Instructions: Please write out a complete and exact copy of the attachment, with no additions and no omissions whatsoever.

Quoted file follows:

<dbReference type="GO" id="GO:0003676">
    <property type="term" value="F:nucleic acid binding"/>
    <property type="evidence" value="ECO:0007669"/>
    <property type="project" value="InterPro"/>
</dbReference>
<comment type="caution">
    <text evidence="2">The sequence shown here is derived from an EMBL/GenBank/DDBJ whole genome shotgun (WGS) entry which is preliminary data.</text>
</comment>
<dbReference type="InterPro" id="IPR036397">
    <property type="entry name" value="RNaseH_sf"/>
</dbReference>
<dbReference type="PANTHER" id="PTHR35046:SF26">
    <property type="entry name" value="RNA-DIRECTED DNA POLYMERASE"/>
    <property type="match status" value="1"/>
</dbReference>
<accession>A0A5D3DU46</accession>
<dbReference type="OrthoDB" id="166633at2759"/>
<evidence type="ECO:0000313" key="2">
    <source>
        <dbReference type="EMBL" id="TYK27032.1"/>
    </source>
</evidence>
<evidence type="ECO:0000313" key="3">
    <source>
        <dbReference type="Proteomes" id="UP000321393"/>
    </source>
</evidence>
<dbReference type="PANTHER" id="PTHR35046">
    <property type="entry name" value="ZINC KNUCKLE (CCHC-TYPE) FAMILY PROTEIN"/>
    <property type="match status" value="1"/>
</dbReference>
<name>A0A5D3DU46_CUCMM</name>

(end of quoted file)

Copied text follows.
<dbReference type="GO" id="GO:0003676">
    <property type="term" value="F:nucleic acid binding"/>
    <property type="evidence" value="ECO:0007669"/>
    <property type="project" value="InterPro"/>
</dbReference>
<comment type="caution">
    <text evidence="2">The sequence shown here is derived from an EMBL/GenBank/DDBJ whole genome shotgun (WGS) entry which is preliminary data.</text>
</comment>
<dbReference type="InterPro" id="IPR036397">
    <property type="entry name" value="RNaseH_sf"/>
</dbReference>
<dbReference type="PANTHER" id="PTHR35046:SF26">
    <property type="entry name" value="RNA-DIRECTED DNA POLYMERASE"/>
    <property type="match status" value="1"/>
</dbReference>
<accession>A0A5D3DU46</accession>
<dbReference type="OrthoDB" id="166633at2759"/>
<evidence type="ECO:0000313" key="2">
    <source>
        <dbReference type="EMBL" id="TYK27032.1"/>
    </source>
</evidence>
<evidence type="ECO:0000313" key="3">
    <source>
        <dbReference type="Proteomes" id="UP000321393"/>
    </source>
</evidence>
<dbReference type="PANTHER" id="PTHR35046">
    <property type="entry name" value="ZINC KNUCKLE (CCHC-TYPE) FAMILY PROTEIN"/>
    <property type="match status" value="1"/>
</dbReference>
<name>A0A5D3DU46_CUCMM</name>